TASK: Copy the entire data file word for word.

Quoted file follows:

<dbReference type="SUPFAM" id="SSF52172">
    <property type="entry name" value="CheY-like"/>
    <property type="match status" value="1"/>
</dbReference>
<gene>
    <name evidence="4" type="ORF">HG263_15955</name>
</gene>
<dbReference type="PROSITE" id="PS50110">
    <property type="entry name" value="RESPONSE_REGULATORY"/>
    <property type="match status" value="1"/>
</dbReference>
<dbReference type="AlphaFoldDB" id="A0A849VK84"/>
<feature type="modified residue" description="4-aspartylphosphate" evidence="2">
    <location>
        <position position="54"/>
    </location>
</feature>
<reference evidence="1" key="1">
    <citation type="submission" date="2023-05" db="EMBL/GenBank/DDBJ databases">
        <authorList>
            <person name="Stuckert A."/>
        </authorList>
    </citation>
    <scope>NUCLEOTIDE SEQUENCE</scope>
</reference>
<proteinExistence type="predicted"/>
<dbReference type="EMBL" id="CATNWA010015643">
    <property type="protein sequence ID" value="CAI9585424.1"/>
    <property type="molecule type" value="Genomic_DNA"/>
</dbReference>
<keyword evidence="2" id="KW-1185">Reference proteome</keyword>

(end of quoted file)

<dbReference type="SUPFAM" id="SSF52172">
    <property type="entry name" value="CheY-like"/>
    <property type="match status" value="1"/>
</dbReference>
<gene>
    <name evidence="4" type="ORF">HG263_15955</name>
</gene>
<dbReference type="PROSITE" id="PS50110">
    <property type="entry name" value="RESPONSE_REGULATORY"/>
    <property type="match status" value="1"/>
</dbReference>
<dbReference type="AlphaFoldDB" id="A0A849VK84"/>
<feature type="modified residue" description="4-aspartylphosphate" evidence="2">
    <location>
        <position position="54"/>
    </location>
</feature>
<reference evidence="1" key="1">
    <citation type="submission" date="2023-05" db="EMBL/GenBank/DDBJ databases">
        <authorList>
            <person name="Stuckert A."/>
        </authorList>
    </citation>
    <scope>NUCLEOTIDE SEQUENCE</scope>
</reference>
<proteinExistence type="predicted"/>
<dbReference type="EMBL" id="CATNWA010015643">
    <property type="protein sequence ID" value="CAI9585424.1"/>
    <property type="molecule type" value="Genomic_DNA"/>
</dbReference>
<keyword evidence="2" id="KW-1185">Reference proteome</keyword>